Academics Embodying the Conditions They Aim to Change

I enjoyed the read, for sure. With the Internet and online journalism, I like how visible “non-traditional” academics are these days, telling their stories that bring to life both their personal saga and the academic issues that they engage (and how the two are intricately intertwined). This is something that I have seen more recently in PhDs from the social sciences: people getting PhDs to institute social change, embodying the very issues that they strive to change. (in his case a master’s) It’s a complex and fascinating interplay.

“Lights, Camera, Action”

Enjoy documentary films about the environment?  Think film is an excellent way to raise awareness about environmental issues and catalyze action for environmental change? If so, come to the Delaware Environmental Institute’s Film Festival later this month for “three days of unexpected laughs, stunning images, inspiring people, and provocative ideas.”

Check out this link for more information:

The Internet, Wireless Campuses, and the Professoriate

With the proliferation of laptops and wireless devices in classrooms, coupled with wireless classrooms (not to mention entire campuses), faculty and their teaching/teaching methods are open to observation, dissemination, and scrutiny at the push of a few buttons.  This has pushed professors’ teaching even further into the public eye, inviting new issues of privacy, intellectual property, and opinions far and wide.  Check out this recent story about Patricia Adler, a Professor of Sociology who, after 20 years of doing a lecture on prostitution, suddenly was subjected to this new found form of scrutiny:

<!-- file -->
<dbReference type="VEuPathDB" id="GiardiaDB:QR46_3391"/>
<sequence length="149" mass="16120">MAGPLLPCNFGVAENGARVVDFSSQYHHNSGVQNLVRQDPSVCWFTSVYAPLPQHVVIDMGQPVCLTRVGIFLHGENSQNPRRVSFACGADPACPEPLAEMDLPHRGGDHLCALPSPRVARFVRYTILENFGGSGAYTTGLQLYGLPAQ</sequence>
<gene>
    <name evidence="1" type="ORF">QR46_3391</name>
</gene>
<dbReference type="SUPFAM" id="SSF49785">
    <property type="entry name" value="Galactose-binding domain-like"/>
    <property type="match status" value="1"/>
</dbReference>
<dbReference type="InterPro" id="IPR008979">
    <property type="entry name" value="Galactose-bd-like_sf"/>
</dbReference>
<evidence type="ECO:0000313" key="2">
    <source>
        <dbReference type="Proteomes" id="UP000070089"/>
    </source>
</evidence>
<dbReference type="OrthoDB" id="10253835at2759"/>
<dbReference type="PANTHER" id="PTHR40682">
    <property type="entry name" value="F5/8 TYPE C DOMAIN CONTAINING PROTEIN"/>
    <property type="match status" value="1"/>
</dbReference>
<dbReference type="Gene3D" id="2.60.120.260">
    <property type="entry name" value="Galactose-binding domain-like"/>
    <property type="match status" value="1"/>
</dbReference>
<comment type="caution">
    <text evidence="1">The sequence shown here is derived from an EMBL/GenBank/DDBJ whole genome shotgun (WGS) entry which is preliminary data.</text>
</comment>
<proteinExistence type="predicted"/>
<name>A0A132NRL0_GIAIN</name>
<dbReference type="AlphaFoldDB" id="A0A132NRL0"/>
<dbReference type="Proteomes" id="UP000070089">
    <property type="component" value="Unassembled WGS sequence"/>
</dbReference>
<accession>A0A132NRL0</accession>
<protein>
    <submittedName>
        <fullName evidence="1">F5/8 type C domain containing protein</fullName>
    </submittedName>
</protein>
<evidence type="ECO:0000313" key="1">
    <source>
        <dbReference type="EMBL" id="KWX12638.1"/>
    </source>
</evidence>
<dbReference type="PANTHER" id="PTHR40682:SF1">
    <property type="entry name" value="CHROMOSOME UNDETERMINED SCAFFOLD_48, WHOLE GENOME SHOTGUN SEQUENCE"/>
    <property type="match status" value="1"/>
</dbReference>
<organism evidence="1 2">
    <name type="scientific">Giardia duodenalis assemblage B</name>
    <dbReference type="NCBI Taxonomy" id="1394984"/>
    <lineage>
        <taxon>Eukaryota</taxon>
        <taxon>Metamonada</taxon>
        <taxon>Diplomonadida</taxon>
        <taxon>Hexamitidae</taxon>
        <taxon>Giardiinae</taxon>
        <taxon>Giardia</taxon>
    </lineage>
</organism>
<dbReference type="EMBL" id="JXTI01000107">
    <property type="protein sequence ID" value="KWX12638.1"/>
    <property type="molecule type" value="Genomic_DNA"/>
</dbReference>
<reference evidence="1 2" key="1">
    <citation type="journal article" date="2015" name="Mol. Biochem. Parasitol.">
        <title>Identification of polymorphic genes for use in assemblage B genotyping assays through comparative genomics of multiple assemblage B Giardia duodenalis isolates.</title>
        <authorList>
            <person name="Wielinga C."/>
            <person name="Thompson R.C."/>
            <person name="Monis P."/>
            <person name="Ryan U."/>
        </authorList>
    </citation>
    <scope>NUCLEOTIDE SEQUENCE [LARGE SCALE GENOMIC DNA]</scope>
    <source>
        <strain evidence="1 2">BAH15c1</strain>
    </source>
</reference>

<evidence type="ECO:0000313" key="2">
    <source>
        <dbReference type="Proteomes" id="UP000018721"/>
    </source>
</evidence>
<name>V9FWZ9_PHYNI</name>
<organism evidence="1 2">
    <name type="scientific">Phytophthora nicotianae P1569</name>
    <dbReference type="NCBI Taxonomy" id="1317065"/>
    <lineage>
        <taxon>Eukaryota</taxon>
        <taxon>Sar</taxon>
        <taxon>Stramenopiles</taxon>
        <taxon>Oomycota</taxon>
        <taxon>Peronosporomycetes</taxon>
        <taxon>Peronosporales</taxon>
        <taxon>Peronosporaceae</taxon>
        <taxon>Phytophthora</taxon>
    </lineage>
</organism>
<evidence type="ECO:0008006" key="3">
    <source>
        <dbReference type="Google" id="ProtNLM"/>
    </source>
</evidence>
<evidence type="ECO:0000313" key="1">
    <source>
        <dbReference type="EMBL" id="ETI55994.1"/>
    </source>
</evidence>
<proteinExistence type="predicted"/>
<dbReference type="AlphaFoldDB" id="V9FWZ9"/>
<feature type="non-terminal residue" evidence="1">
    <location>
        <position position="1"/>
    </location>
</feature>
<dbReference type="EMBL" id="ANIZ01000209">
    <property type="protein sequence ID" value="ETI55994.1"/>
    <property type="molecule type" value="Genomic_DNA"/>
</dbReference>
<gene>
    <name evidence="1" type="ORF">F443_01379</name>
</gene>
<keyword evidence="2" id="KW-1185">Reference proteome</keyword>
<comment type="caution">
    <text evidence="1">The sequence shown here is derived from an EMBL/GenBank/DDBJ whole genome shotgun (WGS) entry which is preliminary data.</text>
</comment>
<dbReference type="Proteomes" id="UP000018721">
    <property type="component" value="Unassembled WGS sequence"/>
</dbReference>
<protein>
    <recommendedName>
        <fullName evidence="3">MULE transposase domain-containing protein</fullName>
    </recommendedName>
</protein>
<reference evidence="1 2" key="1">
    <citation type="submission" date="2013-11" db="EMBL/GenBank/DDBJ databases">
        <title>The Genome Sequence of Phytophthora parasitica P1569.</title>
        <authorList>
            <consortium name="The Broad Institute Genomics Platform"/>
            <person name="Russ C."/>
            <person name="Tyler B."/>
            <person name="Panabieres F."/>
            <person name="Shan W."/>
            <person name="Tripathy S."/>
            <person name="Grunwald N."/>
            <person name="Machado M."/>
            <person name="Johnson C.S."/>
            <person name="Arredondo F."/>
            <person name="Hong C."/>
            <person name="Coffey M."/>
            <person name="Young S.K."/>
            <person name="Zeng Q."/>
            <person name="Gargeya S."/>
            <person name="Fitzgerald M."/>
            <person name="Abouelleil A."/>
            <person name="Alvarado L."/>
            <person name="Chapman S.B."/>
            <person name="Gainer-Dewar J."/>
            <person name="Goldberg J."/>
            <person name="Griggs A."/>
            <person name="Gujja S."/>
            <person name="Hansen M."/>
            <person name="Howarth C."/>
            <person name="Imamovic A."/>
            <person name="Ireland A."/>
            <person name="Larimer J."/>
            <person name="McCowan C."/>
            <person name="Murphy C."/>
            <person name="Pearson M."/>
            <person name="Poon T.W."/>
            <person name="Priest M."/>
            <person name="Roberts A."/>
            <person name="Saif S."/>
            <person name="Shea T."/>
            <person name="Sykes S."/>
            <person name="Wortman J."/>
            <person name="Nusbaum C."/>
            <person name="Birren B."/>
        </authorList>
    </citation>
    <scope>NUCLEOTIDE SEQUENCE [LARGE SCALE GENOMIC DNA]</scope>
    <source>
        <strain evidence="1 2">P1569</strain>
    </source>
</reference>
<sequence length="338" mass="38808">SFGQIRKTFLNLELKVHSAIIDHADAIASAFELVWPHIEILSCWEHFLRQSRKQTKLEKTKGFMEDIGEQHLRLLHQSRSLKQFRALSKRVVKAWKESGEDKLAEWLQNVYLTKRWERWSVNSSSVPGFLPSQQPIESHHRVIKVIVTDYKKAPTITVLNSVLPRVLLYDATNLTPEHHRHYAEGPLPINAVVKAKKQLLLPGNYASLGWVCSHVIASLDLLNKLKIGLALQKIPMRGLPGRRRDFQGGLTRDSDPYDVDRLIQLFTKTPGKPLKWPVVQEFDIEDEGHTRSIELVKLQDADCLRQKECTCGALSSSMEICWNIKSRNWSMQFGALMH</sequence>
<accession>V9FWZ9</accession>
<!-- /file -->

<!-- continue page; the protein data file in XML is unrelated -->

Crowd Sourcing and Exploratory Journalism

National Public Radio (NPR) has been asking users to send in their experiences on a variety of issues, from race and gender impacts on acting auditions to sports injuries (check them out on Facebook, for example).  This form of “crowd sourcing” users’ embodied experiences and integrating them into exploratory journalism is very similar to academic approaches that seek to find a unique form of knowledge based on a synthesis of an individual’s experiences and scholarly statements on issues.  What does this approach say about the role of social media in generating new forms of knowledge, as well as leading the way to asking new questions based on an individual’s or community’s perceptions and experiences? How do users’ experiences complement scholarship? How do they differ? What are the consequences of this?

Enter the Worlds of Others Through the Op-Doc

Major news outlet The New York Times has been producing a series of “op-docs” that immerse you in the worlds of others through brief, visually appealing films about various issues in diverse communities. Here’s one from last month (December 2013) about The 12 O’Clock Boys in Baltimore:

Honors Faculty “Coffee Talk”

I was honored to be selected as the first faculty member to participate in the Honors Faculty Outreach Event this month.  Our “Coffee Talk” involved interesting opinions and observations on the impact of social media / social networking on the self and identity.  In the end, are we all really “cyborgs?”

Are we all cyborgs?

Update: here’s are TWO great links to how our technology is not only an extension of us, but how we are increasingly an extension of our technology.

Wealth Concentration in the United States

As we discuss in my introductory sociology courses, Marxist observations about the concentration of wealth are still as relevant today as they were when Marx first penned them in the 1800′s.  Furthermore, Mills’ classic “The Power Elite,” 50 years after publication, is alarmingly relevant.  Here’s some information on the concentration of wealth in the United States (citations found below video):